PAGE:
Standardize patient triage, placement, and staffing models to the fullest extent possible
Stakeholders must create a standardized process entailing rapid triage, isolation, and placement of patients with suspected 2019-nCoV to minimize the risk of transmission and exposure of HCWs and other patients. Patient placement decisions should incorporate known characteristics of the organism as well as available resources. At a minimum, patient placement needs must incorporate specific guidelines regarding isolation and air handling.
For 2019-nCoV, current recommendations include a single occupancy, negative pressure room with at least 6 air changes per hour.2 Rooms designated as negative pressure rooms within an institution should be checked by a plant operations supervisor to ensure that the room is functioning as expected prior to receiving a patient. Entry and exit to the room should be minimized. If possible, healthcare facilities should consider a dedicated HCW staffing team to minimize the risk of transmission and exposure to other HCWs and patients.2 If this is not feasible, only essential HCW should enter the room. Detailed planning of staffing models will help alleviate potential staff shortages in the event of multiple suspect or infected patients needing care.
Personal protective equipment supply and just in time training
Personal protective equipment (PPE) recommendations for HCWs caring for possible or confirmed 2019-nCoV include gloves, gowns, eye protection and a mask.1,2 The Centers for Disease Control and Prevention (CDC) recommends the mask be a National Institute for Occupational Safety and Health (NIOSH)-certified N95 respirator or a reusable powered air-purifying respirator (PAPR).2 Unit leadership, with support from the HIPP and supply management and logistics, must visually confirm the supply of appropriate PPE on site. Mechanisms to retrieve additional PPE must be clear for all staff members in the unit, ideally prior to the arrival of a potentially infected patient.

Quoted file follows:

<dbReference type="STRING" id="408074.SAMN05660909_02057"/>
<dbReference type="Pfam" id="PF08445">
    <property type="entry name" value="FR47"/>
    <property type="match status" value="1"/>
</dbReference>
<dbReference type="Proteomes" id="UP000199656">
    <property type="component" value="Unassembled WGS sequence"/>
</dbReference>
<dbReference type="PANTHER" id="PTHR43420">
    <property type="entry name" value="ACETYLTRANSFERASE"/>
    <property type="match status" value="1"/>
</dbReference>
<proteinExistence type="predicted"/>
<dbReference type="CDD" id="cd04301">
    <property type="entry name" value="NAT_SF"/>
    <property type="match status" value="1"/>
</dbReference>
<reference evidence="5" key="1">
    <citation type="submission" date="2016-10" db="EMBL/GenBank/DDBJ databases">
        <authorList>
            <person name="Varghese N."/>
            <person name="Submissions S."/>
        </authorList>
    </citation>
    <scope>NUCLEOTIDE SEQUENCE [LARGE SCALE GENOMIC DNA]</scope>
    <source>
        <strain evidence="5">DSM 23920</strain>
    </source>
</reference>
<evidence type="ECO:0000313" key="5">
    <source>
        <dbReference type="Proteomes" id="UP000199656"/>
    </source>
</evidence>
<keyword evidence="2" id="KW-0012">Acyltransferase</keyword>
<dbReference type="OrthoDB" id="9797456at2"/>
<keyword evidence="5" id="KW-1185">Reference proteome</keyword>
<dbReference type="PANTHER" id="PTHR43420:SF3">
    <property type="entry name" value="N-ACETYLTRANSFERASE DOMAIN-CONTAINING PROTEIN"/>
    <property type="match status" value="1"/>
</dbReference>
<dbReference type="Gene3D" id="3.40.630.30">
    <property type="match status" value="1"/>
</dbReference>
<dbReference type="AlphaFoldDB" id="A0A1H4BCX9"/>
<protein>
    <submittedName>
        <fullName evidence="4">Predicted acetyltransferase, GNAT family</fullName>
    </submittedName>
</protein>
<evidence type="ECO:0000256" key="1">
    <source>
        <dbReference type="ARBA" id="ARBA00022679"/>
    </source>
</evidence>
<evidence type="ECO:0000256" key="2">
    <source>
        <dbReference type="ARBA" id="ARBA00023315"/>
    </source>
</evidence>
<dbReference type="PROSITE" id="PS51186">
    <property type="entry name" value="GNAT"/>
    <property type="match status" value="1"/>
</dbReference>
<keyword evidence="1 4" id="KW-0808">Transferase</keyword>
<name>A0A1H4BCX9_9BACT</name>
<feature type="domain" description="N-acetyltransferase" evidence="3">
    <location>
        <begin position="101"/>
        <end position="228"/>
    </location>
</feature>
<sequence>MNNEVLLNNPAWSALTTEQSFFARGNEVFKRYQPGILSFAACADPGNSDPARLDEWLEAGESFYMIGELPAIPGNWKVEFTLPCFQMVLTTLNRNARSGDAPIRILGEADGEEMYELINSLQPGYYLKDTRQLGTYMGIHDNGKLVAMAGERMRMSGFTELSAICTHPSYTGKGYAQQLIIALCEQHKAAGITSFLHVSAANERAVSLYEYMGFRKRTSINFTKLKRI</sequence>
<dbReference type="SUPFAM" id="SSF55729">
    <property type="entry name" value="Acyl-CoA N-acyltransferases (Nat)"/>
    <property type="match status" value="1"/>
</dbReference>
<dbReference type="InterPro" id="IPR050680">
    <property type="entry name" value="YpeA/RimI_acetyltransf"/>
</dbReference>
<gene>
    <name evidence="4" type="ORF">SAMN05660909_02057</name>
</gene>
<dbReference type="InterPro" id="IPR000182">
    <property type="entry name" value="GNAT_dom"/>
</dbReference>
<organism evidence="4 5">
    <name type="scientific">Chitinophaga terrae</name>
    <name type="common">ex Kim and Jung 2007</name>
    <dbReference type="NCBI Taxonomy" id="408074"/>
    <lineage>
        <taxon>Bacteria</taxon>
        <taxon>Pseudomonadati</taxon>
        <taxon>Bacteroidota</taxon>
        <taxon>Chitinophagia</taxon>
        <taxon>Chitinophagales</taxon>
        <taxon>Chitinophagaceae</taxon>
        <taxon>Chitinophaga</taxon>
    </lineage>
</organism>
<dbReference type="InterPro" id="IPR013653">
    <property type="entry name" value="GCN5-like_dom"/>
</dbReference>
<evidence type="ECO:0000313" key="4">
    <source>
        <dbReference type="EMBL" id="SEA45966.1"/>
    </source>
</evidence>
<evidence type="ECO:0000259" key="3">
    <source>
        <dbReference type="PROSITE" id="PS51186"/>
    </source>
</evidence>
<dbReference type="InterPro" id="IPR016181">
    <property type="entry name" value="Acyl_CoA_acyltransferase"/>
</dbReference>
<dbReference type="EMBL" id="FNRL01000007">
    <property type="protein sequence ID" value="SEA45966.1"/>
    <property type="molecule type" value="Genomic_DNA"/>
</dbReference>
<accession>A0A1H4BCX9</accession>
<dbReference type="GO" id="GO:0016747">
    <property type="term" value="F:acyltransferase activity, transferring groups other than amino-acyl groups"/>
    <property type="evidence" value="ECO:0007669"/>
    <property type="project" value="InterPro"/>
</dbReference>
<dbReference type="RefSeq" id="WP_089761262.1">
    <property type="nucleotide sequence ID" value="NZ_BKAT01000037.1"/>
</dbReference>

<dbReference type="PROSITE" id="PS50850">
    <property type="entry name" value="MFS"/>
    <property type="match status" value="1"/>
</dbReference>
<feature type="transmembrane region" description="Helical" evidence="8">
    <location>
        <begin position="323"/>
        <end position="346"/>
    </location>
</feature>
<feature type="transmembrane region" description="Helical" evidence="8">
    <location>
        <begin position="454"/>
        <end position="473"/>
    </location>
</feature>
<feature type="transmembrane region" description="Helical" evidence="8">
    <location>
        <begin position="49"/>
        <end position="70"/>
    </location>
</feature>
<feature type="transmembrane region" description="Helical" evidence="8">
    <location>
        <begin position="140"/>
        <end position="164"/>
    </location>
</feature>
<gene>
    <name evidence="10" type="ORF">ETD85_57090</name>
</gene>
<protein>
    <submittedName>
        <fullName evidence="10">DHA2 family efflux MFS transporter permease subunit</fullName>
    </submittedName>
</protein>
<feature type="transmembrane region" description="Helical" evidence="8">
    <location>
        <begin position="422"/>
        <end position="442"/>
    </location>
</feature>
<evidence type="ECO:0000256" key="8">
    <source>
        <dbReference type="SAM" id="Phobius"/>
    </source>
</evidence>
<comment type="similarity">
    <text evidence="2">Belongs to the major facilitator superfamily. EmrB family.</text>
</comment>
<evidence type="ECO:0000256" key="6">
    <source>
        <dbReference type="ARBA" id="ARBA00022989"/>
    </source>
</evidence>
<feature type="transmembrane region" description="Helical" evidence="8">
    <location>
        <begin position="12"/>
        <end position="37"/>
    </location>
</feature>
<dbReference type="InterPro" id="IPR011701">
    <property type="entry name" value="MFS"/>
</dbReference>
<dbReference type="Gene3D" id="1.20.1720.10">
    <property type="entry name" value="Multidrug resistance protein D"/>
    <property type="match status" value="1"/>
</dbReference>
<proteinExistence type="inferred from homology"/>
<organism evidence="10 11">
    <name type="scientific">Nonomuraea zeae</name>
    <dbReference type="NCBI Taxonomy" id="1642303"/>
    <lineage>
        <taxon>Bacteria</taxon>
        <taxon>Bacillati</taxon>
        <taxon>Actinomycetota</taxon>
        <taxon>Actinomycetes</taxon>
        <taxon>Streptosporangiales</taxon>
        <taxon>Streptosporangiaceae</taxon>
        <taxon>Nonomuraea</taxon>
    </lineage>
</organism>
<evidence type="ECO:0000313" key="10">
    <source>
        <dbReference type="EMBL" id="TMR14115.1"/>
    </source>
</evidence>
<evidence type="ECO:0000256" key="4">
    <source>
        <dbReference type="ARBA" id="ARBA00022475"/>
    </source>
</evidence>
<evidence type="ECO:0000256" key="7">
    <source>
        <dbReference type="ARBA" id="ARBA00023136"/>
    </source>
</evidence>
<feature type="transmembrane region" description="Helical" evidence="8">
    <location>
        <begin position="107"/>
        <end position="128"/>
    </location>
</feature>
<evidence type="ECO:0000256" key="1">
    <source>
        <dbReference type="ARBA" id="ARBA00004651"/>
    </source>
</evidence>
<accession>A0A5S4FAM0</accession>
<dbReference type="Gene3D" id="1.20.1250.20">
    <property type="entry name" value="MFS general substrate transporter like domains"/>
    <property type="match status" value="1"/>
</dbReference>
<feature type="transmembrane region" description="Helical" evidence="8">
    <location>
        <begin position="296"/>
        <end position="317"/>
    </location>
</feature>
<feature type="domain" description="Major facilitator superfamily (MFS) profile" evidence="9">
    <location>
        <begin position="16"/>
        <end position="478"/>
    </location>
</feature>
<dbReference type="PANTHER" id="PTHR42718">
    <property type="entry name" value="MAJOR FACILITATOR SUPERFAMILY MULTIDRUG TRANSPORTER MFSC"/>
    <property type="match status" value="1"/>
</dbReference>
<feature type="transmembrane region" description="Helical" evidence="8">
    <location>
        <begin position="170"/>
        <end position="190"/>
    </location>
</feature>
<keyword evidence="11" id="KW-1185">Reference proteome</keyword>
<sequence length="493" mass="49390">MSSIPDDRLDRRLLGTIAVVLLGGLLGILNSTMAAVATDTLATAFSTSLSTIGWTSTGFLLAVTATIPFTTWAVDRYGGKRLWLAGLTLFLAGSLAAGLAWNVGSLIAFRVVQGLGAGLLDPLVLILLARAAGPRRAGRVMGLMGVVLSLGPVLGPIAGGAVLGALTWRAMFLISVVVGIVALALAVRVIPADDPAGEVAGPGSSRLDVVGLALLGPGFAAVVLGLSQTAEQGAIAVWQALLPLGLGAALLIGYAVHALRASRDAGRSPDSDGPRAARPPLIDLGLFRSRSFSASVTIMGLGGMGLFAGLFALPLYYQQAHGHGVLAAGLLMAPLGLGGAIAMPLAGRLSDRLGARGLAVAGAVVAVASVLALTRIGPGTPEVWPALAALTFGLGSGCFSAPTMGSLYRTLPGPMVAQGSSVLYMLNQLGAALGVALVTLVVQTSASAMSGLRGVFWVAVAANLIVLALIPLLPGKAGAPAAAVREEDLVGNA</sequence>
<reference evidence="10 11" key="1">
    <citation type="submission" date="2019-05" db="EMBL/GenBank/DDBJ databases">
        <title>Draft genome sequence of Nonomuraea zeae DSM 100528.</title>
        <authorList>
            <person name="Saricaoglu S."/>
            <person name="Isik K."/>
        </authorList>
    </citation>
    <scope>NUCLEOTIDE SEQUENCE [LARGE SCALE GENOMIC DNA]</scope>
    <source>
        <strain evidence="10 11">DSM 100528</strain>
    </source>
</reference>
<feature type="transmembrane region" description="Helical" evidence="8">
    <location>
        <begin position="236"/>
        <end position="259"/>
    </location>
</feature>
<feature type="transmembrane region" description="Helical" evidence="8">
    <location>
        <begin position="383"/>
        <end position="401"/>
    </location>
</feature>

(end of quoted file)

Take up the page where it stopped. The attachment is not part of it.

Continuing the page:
“Just in time” refresher training will assist HCWs in the proper donning and doffing of PPE. This training can take the form of visual flyers, posters, and/or videos. The presence of a HIPP or UPU staff member with expert knowledge in PPE is invaluable. Given the known risks of self-contamination, particularly when doffing of PPE,Reference Osei-Bonsu, Masroor and Cooper3 a monitor to enforce PPE recommendations and observe for potential breaches is a critical resource ensuring both HCW and other patients are protected.
Preparing for the impromptu speech
Emergency preparedness for novel pathogens is akin to diligently preparing for an impromptu speech. Much like a talented jazz musician whose training in music theory and technique facilitates skillful improvisation, emergency response to novel infectious diseases begins with consistent and sustained process standardization via a comprehensive all-hazards approach. This allows for maximal facility in communication, triage, staffing, PPE use and patient placement. Practice standardization makes real-time, impromptu responsiveness and improvisation more nimble by minimizing the diversion of focus and energy on standard operational matters.
Emergency response standardization stems from prioritization. Healthcare infection prevention programs guide healthcare system responses to evolving infectious diseases threats.Reference Bearman and Vokes4 Only institutional leaders can provide the necessary resources and institutionalize emergency responses. Keeping leaders engaged is an ongoing challenge.Reference Bearman and Vokes4 The emergence of 2019-nCoV is a potent reminder of the ongoing need for consistent funding, prioritization, and relentless simulation of emergency response mechanisms by healthcare systems, even in the face of competing interests. Our ethical mandate is for safe and reliable care, especially in the face of evolving threats; anything less undermines the public’s trust.